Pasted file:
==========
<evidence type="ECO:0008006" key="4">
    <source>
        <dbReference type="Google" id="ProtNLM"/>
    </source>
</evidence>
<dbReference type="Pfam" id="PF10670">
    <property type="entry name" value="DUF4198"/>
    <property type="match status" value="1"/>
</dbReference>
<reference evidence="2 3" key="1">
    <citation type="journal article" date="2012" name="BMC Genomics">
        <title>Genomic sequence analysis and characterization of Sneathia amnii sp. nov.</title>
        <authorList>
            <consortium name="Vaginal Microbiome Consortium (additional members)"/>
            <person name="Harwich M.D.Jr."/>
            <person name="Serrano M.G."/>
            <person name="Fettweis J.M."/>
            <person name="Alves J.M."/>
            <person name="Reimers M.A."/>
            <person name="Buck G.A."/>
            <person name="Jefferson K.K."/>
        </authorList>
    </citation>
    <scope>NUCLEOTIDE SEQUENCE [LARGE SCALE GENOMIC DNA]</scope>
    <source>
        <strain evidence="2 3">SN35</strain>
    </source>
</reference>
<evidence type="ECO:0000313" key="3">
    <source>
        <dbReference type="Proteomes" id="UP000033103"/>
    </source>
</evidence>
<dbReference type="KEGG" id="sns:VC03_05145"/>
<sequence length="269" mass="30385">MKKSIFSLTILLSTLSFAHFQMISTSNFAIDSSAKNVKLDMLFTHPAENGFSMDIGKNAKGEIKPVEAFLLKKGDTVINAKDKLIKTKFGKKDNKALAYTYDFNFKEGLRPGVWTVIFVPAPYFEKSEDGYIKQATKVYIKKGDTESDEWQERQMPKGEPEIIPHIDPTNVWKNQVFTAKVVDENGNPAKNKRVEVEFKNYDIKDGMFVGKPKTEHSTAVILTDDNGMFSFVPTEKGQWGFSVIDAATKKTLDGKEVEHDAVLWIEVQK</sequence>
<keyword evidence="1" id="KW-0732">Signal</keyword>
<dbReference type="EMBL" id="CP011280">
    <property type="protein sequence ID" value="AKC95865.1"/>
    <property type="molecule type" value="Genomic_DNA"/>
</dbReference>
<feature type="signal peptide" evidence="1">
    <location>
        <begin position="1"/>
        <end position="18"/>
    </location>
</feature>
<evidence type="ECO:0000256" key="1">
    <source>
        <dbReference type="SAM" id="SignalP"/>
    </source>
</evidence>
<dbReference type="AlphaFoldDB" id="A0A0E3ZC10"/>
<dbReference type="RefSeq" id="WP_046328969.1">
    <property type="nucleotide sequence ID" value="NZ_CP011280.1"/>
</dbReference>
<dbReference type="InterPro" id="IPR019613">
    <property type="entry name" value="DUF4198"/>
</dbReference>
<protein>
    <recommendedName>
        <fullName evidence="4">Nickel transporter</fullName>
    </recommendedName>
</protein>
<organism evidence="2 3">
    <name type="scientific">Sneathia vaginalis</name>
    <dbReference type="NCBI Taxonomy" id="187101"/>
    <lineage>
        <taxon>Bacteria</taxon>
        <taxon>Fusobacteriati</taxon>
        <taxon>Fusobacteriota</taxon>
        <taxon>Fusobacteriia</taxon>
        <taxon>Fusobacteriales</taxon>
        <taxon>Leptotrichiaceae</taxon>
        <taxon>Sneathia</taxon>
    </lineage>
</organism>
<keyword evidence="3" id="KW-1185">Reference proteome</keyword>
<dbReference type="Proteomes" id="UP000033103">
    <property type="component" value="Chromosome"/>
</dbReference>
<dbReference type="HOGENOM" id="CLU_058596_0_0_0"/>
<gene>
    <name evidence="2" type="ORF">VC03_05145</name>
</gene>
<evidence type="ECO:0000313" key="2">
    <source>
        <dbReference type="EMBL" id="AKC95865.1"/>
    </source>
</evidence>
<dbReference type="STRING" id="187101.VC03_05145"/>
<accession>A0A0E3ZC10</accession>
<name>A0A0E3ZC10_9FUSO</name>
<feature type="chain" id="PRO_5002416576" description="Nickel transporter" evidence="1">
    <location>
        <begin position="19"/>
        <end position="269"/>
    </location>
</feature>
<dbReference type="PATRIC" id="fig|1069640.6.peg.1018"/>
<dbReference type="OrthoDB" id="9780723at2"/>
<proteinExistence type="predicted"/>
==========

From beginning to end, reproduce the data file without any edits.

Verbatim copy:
<evidence type="ECO:0008006" key="4">
    <source>
        <dbReference type="Google" id="ProtNLM"/>
    </source>
</evidence>
<dbReference type="Pfam" id="PF10670">
    <property type="entry name" value="DUF4198"/>
    <property type="match status" value="1"/>
</dbReference>
<reference evidence="2 3" key="1">
    <citation type="journal article" date="2012" name="BMC Genomics">
        <title>Genomic sequence analysis and characterization of Sneathia amnii sp. nov.</title>
        <authorList>
            <consortium name="Vaginal Microbiome Consortium (additional members)"/>
            <person name="Harwich M.D.Jr."/>
            <person name="Serrano M.G."/>
            <person name="Fettweis J.M."/>
            <person name="Alves J.M."/>
            <person name="Reimers M.A."/>
            <person name="Buck G.A."/>
            <person name="Jefferson K.K."/>
        </authorList>
    </citation>
    <scope>NUCLEOTIDE SEQUENCE [LARGE SCALE GENOMIC DNA]</scope>
    <source>
        <strain evidence="2 3">SN35</strain>
    </source>
</reference>
<evidence type="ECO:0000313" key="3">
    <source>
        <dbReference type="Proteomes" id="UP000033103"/>
    </source>
</evidence>
<dbReference type="KEGG" id="sns:VC03_05145"/>
<sequence length="269" mass="30385">MKKSIFSLTILLSTLSFAHFQMISTSNFAIDSSAKNVKLDMLFTHPAENGFSMDIGKNAKGEIKPVEAFLLKKGDTVINAKDKLIKTKFGKKDNKALAYTYDFNFKEGLRPGVWTVIFVPAPYFEKSEDGYIKQATKVYIKKGDTESDEWQERQMPKGEPEIIPHIDPTNVWKNQVFTAKVVDENGNPAKNKRVEVEFKNYDIKDGMFVGKPKTEHSTAVILTDDNGMFSFVPTEKGQWGFSVIDAATKKTLDGKEVEHDAVLWIEVQK</sequence>
<keyword evidence="1" id="KW-0732">Signal</keyword>
<dbReference type="EMBL" id="CP011280">
    <property type="protein sequence ID" value="AKC95865.1"/>
    <property type="molecule type" value="Genomic_DNA"/>
</dbReference>
<feature type="signal peptide" evidence="1">
    <location>
        <begin position="1"/>
        <end position="18"/>
    </location>
</feature>
<evidence type="ECO:0000256" key="1">
    <source>
        <dbReference type="SAM" id="SignalP"/>
    </source>
</evidence>
<dbReference type="AlphaFoldDB" id="A0A0E3ZC10"/>
<dbReference type="RefSeq" id="WP_046328969.1">
    <property type="nucleotide sequence ID" value="NZ_CP011280.1"/>
</dbReference>
<dbReference type="InterPro" id="IPR019613">
    <property type="entry name" value="DUF4198"/>
</dbReference>
<protein>
    <recommendedName>
        <fullName evidence="4">Nickel transporter</fullName>
    </recommendedName>
</protein>
<organism evidence="2 3">
    <name type="scientific">Sneathia vaginalis</name>
    <dbReference type="NCBI Taxonomy" id="187101"/>
    <lineage>
        <taxon>Bacteria</taxon>
        <taxon>Fusobacteriati</taxon>
        <taxon>Fusobacteriota</taxon>
        <taxon>Fusobacteriia</taxon>
        <taxon>Fusobacteriales</taxon>
        <taxon>Leptotrichiaceae</taxon>
        <taxon>Sneathia</taxon>
    </lineage>
</organism>
<keyword evidence="3" id="KW-1185">Reference proteome</keyword>
<dbReference type="Proteomes" id="UP000033103">
    <property type="component" value="Chromosome"/>
</dbReference>
<dbReference type="HOGENOM" id="CLU_058596_0_0_0"/>
<gene>
    <name evidence="2" type="ORF">VC03_05145</name>
</gene>
<evidence type="ECO:0000313" key="2">
    <source>
        <dbReference type="EMBL" id="AKC95865.1"/>
    </source>
</evidence>
<dbReference type="STRING" id="187101.VC03_05145"/>
<accession>A0A0E3ZC10</accession>
<name>A0A0E3ZC10_9FUSO</name>
<feature type="chain" id="PRO_5002416576" description="Nickel transporter" evidence="1">
    <location>
        <begin position="19"/>
        <end position="269"/>
    </location>
</feature>
<dbReference type="PATRIC" id="fig|1069640.6.peg.1018"/>
<dbReference type="OrthoDB" id="9780723at2"/>
<proteinExistence type="predicted"/>